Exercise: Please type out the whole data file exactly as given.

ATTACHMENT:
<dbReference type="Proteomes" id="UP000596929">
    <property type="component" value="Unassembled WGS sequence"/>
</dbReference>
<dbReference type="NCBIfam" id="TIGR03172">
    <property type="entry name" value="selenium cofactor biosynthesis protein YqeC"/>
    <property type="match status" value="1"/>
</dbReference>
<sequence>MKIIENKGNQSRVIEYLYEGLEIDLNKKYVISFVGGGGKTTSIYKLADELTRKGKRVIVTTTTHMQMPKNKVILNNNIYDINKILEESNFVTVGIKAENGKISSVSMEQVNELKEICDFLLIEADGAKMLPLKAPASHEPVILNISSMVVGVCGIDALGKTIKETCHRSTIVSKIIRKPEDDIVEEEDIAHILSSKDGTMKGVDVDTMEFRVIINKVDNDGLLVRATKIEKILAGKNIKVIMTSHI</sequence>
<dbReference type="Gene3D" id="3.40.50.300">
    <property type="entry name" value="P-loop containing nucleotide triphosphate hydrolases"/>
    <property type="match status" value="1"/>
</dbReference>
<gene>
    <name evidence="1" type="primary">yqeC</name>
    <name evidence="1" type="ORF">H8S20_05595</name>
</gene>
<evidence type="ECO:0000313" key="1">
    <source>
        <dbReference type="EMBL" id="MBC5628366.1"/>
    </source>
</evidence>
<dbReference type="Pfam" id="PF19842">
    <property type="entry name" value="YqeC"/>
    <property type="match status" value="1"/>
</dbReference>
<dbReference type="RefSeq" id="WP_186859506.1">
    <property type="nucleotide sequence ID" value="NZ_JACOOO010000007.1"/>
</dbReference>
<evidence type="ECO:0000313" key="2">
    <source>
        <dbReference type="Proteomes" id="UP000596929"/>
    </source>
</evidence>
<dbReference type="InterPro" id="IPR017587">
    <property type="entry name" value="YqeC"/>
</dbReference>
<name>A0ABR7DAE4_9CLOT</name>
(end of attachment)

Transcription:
<dbReference type="Proteomes" id="UP000596929">
    <property type="component" value="Unassembled WGS sequence"/>
</dbReference>
<dbReference type="NCBIfam" id="TIGR03172">
    <property type="entry name" value="selenium cofactor biosynthesis protein YqeC"/>
    <property type="match status" value="1"/>
</dbReference>
<sequence>MKIIENKGNQSRVIEYLYEGLEIDLNKKYVISFVGGGGKTTSIYKLADELTRKGKRVIVTTTTHMQMPKNKVILNNNIYDINKILEESNFVTVGIKAENGKISSVSMEQVNELKEICDFLLIEADGAKMLPLKAPASHEPVILNISSMVVGVCGIDALGKTIKETCHRSTIVSKIIRKPEDDIVEEEDIAHILSSKDGTMKGVDVDTMEFRVIINKVDNDGLLVRATKIEKILAGKNIKVIMTSHI</sequence>
<dbReference type="Gene3D" id="3.40.50.300">
    <property type="entry name" value="P-loop containing nucleotide triphosphate hydrolases"/>
    <property type="match status" value="1"/>
</dbReference>
<gene>
    <name evidence="1" type="primary">yqeC</name>
    <name evidence="1" type="ORF">H8S20_05595</name>
</gene>
<evidence type="ECO:0000313" key="1">
    <source>
        <dbReference type="EMBL" id="MBC5628366.1"/>
    </source>
</evidence>
<dbReference type="Pfam" id="PF19842">
    <property type="entry name" value="YqeC"/>
    <property type="match status" value="1"/>
</dbReference>
<dbReference type="RefSeq" id="WP_186859506.1">
    <property type="nucleotide sequence ID" value="NZ_JACOOO010000007.1"/>
</dbReference>
<evidence type="ECO:0000313" key="2">
    <source>
        <dbReference type="Proteomes" id="UP000596929"/>
    </source>
</evidence>
<dbReference type="InterPro" id="IPR017587">
    <property type="entry name" value="YqeC"/>
</dbReference>
<name>A0ABR7DAE4_9CLOT</name>